End of life: Caring for someone who is dying

End of life: Caring for someone who is dying

Quality care at the final stages of life is about a person’s daily and physical well-being and emotional and spiritual needs. Learn what you should expect when caring for someone nearing the end of their life.

Angels Private Home Care Services
Office 13, jubilee house, East Beach,  Lytham Saint Annes FY8 5FT, United Kingdom
01253 834003, 07923 236 775

The best practices in end of life care

You’ll hear the terms “palliative” and “hospice” if a friend or relative has a life-limiting disease or is close to death.

Palliative care provides care that helps ease pain and maintain a high quality of life for patients undergoing treatment for serious illnesses such as cancer. Palliative care can be started early in the treatment process and continued after completion.

Hospice care is for someone about to die and has stopped taking anti-inflammatory drugs. Hospice care services can be used to coordinate family and professional caregiving and monitor end of life care needs. These services can be provided at home, assisted-living homes, nursing homes, hospitals, and hospice-care facilities.

Hospice and palliative care are dependent on a team that includes people from different specialties.

  • Doctors
  • Nurses
  • Home health aids
  • Counselors or social workers
  • Clergy and other spiritual advisors

Making decisions

The hospice and palliative care teams can help you set treatment goals and guide your decisions. These decisions are made to honor the wishes and maximize the quality of life of the dying person and support their family. These issues could include:

  • When and how to stop taking your disease treatment
  • When is it time to take out life-support devices such as ventilators or dialysis machines?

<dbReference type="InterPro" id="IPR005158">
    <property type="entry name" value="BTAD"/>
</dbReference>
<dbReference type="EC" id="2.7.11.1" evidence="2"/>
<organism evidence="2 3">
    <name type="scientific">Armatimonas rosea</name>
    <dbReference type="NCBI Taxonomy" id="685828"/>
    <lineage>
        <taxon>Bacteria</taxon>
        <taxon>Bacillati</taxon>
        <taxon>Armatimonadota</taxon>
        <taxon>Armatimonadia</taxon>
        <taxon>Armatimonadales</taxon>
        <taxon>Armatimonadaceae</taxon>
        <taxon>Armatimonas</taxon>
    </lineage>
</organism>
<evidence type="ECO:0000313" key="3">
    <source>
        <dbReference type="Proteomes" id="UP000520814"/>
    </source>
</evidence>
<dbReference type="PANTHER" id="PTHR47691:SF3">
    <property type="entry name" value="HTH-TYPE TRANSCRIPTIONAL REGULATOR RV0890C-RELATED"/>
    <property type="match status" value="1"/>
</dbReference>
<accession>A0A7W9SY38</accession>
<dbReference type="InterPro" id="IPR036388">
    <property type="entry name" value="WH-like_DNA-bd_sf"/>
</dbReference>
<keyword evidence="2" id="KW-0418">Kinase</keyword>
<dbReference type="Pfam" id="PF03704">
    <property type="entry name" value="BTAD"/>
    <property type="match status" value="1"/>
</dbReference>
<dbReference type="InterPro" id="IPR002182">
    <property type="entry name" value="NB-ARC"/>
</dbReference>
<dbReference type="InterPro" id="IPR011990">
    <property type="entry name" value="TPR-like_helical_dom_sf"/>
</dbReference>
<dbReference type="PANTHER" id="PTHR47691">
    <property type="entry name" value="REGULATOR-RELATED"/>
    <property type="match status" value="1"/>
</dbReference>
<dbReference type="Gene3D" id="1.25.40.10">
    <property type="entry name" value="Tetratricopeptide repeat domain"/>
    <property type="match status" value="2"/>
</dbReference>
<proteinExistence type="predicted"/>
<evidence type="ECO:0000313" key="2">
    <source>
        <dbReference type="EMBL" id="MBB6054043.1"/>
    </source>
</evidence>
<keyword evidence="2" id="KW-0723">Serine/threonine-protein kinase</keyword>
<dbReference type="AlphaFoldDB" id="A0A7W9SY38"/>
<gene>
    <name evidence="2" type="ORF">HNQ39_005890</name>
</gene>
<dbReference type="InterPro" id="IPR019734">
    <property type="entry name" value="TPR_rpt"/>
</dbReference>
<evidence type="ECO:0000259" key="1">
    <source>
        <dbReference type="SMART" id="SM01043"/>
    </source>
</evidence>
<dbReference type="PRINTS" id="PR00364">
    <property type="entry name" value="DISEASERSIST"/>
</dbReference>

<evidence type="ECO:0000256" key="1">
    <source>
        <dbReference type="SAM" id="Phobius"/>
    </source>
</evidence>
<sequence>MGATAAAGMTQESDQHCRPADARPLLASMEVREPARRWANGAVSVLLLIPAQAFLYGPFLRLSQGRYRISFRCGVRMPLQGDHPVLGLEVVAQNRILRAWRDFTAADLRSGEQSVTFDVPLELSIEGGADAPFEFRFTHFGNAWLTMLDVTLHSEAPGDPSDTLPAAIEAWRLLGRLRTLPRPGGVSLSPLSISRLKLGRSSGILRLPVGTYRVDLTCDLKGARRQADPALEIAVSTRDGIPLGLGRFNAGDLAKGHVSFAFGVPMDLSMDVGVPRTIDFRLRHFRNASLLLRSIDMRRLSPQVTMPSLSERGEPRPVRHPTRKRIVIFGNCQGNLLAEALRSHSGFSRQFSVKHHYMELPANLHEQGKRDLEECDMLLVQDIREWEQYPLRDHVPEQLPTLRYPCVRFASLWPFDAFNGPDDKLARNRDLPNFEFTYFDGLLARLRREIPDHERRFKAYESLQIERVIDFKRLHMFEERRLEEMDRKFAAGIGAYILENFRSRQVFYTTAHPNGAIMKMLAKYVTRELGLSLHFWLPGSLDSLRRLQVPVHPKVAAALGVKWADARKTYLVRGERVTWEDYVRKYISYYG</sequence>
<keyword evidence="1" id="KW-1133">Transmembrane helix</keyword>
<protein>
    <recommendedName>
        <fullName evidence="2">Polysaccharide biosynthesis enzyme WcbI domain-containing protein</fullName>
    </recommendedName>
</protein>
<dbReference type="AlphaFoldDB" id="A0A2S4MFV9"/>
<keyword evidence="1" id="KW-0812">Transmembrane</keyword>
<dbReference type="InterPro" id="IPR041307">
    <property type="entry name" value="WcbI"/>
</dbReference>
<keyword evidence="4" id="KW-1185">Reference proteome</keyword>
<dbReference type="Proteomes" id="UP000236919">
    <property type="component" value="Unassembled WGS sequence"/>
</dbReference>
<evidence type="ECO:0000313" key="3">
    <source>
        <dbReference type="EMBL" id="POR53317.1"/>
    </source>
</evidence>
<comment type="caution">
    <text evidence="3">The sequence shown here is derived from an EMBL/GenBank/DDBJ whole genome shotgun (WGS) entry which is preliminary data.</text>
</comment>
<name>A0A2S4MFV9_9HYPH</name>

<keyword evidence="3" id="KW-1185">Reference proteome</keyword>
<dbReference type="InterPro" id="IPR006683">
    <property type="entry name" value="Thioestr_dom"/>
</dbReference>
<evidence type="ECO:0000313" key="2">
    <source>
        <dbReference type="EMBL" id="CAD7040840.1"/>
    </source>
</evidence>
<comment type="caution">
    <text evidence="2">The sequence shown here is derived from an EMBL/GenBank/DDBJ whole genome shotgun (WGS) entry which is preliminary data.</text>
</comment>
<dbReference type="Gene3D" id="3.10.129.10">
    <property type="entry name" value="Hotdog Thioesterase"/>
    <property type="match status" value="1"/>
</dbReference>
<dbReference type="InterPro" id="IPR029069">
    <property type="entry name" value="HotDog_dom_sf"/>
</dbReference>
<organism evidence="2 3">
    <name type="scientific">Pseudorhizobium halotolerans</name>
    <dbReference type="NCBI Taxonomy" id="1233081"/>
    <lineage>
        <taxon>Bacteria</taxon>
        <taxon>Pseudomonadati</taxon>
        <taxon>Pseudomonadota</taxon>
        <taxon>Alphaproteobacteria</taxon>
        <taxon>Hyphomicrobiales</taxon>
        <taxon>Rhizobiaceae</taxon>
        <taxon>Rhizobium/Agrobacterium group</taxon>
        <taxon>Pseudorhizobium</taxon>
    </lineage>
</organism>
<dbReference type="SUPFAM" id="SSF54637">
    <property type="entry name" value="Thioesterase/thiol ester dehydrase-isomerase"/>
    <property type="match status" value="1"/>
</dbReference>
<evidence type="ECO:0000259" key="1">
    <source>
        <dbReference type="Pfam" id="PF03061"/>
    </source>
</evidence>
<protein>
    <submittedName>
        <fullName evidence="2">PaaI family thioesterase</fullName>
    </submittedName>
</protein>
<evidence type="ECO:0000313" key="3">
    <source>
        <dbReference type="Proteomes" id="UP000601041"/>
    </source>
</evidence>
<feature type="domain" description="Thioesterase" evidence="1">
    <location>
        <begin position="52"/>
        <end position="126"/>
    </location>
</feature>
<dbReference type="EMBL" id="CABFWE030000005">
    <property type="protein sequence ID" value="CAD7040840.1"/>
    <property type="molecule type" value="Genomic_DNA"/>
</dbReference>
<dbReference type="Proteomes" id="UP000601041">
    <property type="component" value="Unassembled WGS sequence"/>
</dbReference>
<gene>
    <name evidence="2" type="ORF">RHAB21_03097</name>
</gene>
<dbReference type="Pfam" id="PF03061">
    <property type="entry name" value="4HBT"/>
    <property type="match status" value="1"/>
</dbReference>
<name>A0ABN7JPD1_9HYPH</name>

• Hospice care: Where can I get it?
  • Care for the dying person: What support does the family need?
  • What is the best way to allow the dying person to spend quality family time?
  • Family members, friends and loved ones are asked to provide emotional and spiritual support for the person in the final stages of their lives.
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Research shows that this person-centered approach to care improves the quality and quantity of people’s last days.

Spiritual support

When they realize that their life is ending, people may think about their beliefs, values and faith. People who know they are near the end of their lives may be unsure how they will be remembered or consider forgiveness or being forgiven by others. Some people may be conflicted about their religion or faith.

If the person is dying, you can listen to them and ask them open-ended questions. You could read, sing together or participate in a religious tradition that the person is passionate about. An individual in the final stages of life may find comfort in knowing why you love them and how you will remember them.

Supporting your emotional needs

An individual nearing the end may feel distressed or have conflicting emotions. Listening and being present can help you provide emotional support. You can soothe and comfort others by your physical presence, whether sitting still or holding hands.

It is possible to arrange visits with the dying person for a final goodbye or share memories. You can also arrange calls or send messages to those who cannot visit.

A calm environment, with low lighting and soothing music can help to improve mood and relax.

Recognizing when death may be near

It is difficult to predict when someone will die. However, some common indicators could indicate the end of life. These signs could include:

  • A feeling of restlessness, confusion, or agitation
  • Increased sleep, or prolonged periods of drowsiness
  • Appetite loss
  • Breathing difficulties or pauses
  • Blue coloring, swelling or coldness in the feet or hands
  • There have been reports of people seeing someone who is already dead.
  • You can hear your breathing making crackling or gurgling sounds.

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